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Eccentricity and Sameness

Discourses on Lesbianism and Desire between Women in Italy, 1860s–1930s


Charlotte Ross

Dispelling widespread views that female same-sex desire is virtually absent from Italian literature and cultural production in the modern era, this groundbreaking study demonstrates that narratives of lesbianism are significantly more numerous than has been previously asserted. Focusing on texts published between 1860 and 1939, the author traces and analyses the evolution of discourses on female same-sex desire in and across a wide variety of genres, whether popular bestsellers, texts with limited distribution and subject to censorship, or translations from other languages. All the works are considered in relation to broader socio-cultural contexts. The analysis uncovers a plurality of different sources for these narratives of lesbianism and desire between women, showing how different layers of discourse emerge from or are reworked in and across several genres. From scientists who condemned the immoral and degenerate nature of «Sapphic» desire, to erotic publications that revelled in the pleasures of female same-sex intimacy, to portrayals of homoerotic desire by female writers that call (more or less obliquely) for its legitimization, these texts open up important new perspectives on discourses of sexuality in modern Italy.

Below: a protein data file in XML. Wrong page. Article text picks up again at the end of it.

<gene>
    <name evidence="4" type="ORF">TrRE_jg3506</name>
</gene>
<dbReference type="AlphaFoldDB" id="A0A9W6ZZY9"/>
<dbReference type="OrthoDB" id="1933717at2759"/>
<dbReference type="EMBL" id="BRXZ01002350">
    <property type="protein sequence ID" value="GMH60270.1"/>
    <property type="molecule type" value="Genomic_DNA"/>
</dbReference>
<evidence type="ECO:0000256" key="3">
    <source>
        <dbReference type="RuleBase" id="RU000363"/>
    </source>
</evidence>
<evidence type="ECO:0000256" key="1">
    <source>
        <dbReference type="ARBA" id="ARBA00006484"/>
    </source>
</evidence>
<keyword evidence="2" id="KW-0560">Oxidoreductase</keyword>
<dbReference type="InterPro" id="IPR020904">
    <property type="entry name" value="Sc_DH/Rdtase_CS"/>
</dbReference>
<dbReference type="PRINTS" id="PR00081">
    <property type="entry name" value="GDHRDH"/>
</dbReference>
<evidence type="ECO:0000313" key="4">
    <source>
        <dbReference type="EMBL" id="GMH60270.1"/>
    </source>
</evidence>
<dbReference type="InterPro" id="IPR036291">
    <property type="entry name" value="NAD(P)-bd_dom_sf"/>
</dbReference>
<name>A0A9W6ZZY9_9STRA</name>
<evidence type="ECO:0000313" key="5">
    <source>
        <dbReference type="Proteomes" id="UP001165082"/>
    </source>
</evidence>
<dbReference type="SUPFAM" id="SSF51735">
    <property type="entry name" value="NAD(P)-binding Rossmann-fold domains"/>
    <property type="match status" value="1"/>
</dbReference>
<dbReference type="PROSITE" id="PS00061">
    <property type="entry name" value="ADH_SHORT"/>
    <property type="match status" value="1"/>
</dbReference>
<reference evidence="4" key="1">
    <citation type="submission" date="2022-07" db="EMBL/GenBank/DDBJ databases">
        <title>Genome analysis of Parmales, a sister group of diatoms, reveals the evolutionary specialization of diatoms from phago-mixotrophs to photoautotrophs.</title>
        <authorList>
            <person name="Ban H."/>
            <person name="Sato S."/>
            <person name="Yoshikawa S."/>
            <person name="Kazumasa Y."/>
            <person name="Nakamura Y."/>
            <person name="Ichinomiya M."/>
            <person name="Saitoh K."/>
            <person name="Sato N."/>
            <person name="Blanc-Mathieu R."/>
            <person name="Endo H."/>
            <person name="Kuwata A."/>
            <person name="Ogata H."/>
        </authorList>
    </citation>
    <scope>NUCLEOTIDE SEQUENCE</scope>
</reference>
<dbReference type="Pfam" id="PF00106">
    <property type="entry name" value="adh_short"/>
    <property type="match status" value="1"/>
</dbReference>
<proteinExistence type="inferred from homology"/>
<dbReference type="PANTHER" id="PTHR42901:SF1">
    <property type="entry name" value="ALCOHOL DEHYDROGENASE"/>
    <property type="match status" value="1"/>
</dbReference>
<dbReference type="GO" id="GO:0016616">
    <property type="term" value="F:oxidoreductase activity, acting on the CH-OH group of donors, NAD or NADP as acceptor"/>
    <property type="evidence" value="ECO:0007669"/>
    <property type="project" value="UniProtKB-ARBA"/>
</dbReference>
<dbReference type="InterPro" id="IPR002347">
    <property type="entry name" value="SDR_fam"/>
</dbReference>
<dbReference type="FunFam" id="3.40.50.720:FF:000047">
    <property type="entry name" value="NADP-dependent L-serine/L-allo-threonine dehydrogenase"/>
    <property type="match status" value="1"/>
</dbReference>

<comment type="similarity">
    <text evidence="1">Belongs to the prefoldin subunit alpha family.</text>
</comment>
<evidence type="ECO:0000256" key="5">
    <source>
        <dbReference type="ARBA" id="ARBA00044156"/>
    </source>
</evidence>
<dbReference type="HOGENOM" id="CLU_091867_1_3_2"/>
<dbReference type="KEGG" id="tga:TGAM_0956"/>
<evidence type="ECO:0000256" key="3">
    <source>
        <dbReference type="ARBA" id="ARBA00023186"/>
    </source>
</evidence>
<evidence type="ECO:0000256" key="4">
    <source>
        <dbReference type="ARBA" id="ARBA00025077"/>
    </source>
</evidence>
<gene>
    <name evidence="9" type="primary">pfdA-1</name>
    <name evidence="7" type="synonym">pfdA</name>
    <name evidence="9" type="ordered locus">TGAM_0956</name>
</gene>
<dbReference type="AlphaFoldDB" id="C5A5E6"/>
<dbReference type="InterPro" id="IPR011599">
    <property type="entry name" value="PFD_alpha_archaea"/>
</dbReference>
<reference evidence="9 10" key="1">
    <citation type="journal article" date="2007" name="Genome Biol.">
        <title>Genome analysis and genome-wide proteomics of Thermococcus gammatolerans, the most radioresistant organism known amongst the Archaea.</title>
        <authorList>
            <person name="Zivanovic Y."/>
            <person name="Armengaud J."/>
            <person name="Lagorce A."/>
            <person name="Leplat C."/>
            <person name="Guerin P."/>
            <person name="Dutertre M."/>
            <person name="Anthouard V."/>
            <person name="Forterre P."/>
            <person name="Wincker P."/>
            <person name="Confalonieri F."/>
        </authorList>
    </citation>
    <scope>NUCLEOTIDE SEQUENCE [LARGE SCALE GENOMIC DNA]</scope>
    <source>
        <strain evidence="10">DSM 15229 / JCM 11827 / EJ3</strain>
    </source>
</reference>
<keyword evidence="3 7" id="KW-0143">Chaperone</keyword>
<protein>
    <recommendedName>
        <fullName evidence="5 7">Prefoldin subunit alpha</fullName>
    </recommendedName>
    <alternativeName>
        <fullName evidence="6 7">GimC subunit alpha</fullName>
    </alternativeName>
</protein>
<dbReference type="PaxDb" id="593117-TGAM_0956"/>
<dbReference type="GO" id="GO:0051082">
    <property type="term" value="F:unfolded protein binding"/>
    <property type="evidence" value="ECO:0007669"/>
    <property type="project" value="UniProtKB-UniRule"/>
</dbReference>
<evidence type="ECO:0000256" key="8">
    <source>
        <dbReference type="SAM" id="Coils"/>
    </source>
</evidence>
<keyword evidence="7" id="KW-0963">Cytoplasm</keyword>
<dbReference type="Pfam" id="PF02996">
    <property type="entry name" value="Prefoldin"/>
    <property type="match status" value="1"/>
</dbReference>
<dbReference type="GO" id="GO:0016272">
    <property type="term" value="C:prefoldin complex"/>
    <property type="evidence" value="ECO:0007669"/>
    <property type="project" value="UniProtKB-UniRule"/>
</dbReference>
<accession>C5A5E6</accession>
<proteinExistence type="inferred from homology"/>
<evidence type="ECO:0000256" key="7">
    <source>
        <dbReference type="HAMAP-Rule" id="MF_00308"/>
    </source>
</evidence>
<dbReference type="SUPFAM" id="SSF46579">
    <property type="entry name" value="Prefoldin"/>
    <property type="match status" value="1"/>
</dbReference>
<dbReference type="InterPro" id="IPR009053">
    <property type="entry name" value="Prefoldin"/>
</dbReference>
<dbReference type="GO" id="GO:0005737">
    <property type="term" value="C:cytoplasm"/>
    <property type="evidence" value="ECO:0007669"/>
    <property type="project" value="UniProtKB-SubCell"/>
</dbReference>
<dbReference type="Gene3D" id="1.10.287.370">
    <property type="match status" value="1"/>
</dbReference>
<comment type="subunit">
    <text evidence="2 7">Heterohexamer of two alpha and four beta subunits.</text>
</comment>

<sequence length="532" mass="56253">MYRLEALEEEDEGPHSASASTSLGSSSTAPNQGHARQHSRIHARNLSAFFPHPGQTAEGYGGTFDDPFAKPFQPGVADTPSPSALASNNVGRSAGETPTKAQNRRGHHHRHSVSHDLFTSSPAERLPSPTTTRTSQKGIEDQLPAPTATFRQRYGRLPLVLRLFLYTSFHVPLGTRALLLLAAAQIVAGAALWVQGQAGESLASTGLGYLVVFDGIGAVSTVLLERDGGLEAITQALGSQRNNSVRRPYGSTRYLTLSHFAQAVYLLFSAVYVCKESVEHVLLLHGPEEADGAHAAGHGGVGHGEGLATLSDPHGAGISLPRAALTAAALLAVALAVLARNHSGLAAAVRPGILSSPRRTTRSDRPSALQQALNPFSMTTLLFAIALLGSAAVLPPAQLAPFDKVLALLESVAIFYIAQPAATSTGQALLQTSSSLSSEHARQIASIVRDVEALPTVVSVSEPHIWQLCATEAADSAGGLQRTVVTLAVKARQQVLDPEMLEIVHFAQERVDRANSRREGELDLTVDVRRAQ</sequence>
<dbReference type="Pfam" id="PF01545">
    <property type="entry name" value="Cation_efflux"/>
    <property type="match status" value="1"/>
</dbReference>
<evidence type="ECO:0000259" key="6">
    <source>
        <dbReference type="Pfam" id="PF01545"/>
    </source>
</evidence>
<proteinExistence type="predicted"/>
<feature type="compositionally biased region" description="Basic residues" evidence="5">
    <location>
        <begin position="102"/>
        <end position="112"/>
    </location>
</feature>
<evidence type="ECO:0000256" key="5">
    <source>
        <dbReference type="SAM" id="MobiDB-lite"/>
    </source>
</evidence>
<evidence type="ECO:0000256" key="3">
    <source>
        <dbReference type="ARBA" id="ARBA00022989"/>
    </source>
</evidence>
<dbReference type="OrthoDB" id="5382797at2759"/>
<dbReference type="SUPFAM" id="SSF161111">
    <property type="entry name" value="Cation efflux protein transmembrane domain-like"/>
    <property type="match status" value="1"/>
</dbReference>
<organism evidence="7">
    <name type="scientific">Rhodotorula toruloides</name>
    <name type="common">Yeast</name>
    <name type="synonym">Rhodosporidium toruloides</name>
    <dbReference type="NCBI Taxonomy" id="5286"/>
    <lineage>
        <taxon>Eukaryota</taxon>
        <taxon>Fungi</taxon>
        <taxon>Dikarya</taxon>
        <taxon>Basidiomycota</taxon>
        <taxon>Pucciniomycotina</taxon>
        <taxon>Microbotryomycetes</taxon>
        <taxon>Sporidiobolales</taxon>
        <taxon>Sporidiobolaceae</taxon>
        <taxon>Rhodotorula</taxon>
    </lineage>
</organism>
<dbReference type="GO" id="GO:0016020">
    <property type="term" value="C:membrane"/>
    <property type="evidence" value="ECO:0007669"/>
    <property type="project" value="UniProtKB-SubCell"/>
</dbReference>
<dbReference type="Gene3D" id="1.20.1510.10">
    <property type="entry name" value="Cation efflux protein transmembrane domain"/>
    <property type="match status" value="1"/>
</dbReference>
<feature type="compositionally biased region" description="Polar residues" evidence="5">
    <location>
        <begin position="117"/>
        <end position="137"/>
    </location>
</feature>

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While there is a small body of critical work on lesbianism in Italy, particularly in the field of sociology, as Liana Borghi points out (2007), such studies have largely been considered ‘niche’ interest works, or have been linked to LGBTQ political activism. Furthermore, she suggests, many of the academic publications in Italian on lesbianism have until recently consisted of translations or disseminations of foreign texts and theories on sexuality. Such texts are necessary and enriching, but this implies that Italy does not have its own queer past or present, and risks compounding a situation in which debates on the Italian context are ‘colonized’ by Anglophone discussions, rather than developing their own shape and form. In this study, I have attempted to shine a light on the rich confusion of discourses on female same-sex desire in the Italian context, to ‘de-ghost’ women who desire women, and to dispel the myth that representations of lesbianism and female same-sex desire are nowhere to be found. Certainly, these representations have always been relatively marginal, often extremely problematic, and fractured rather than developing a cumulative, cultural presence; yet they exist in a wide variety of genres, from satirical novels to erotica, from bio-medical manuals to autobiographical fiction.

In tracing these discourses across a period of several decades, it becomes clear that particular terms and concepts migrated between textual genres and disciplines, undergoing various degrees of resignification along the way. The majority of the scientific texts discussed sought to identify symptoms and...

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